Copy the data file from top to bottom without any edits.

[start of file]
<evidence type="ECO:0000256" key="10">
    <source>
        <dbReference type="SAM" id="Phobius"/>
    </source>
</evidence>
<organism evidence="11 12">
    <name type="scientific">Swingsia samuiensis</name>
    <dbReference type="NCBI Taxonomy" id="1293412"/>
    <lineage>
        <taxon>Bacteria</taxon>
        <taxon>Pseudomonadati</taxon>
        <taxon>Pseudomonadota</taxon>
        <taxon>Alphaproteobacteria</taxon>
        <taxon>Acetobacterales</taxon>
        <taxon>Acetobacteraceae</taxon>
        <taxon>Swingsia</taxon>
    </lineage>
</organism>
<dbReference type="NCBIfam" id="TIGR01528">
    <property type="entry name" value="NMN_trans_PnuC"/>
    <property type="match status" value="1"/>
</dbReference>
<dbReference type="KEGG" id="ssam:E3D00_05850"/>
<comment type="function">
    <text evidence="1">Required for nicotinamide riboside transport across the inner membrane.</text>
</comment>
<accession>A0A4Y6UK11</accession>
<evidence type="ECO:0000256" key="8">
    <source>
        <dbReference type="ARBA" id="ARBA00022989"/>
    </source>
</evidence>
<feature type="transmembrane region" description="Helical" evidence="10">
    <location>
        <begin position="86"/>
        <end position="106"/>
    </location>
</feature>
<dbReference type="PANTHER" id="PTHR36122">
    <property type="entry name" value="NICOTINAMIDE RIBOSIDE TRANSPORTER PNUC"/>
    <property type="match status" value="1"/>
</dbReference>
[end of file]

<evidence type="ECO:0000256" key="10">
    <source>
        <dbReference type="SAM" id="Phobius"/>
    </source>
</evidence>
<organism evidence="11 12">
    <name type="scientific">Swingsia samuiensis</name>
    <dbReference type="NCBI Taxonomy" id="1293412"/>
    <lineage>
        <taxon>Bacteria</taxon>
        <taxon>Pseudomonadati</taxon>
        <taxon>Pseudomonadota</taxon>
        <taxon>Alphaproteobacteria</taxon>
        <taxon>Acetobacterales</taxon>
        <taxon>Acetobacteraceae</taxon>
        <taxon>Swingsia</taxon>
    </lineage>
</organism>
<dbReference type="NCBIfam" id="TIGR01528">
    <property type="entry name" value="NMN_trans_PnuC"/>
    <property type="match status" value="1"/>
</dbReference>
<dbReference type="KEGG" id="ssam:E3D00_05850"/>
<comment type="function">
    <text evidence="1">Required for nicotinamide riboside transport across the inner membrane.</text>
</comment>
<accession>A0A4Y6UK11</accession>
<evidence type="ECO:0000256" key="8">
    <source>
        <dbReference type="ARBA" id="ARBA00022989"/>
    </source>
</evidence>
<feature type="transmembrane region" description="Helical" evidence="10">
    <location>
        <begin position="86"/>
        <end position="106"/>
    </location>
</feature>
<dbReference type="PANTHER" id="PTHR36122">
    <property type="entry name" value="NICOTINAMIDE RIBOSIDE TRANSPORTER PNUC"/>
    <property type="match status" value="1"/>
</dbReference>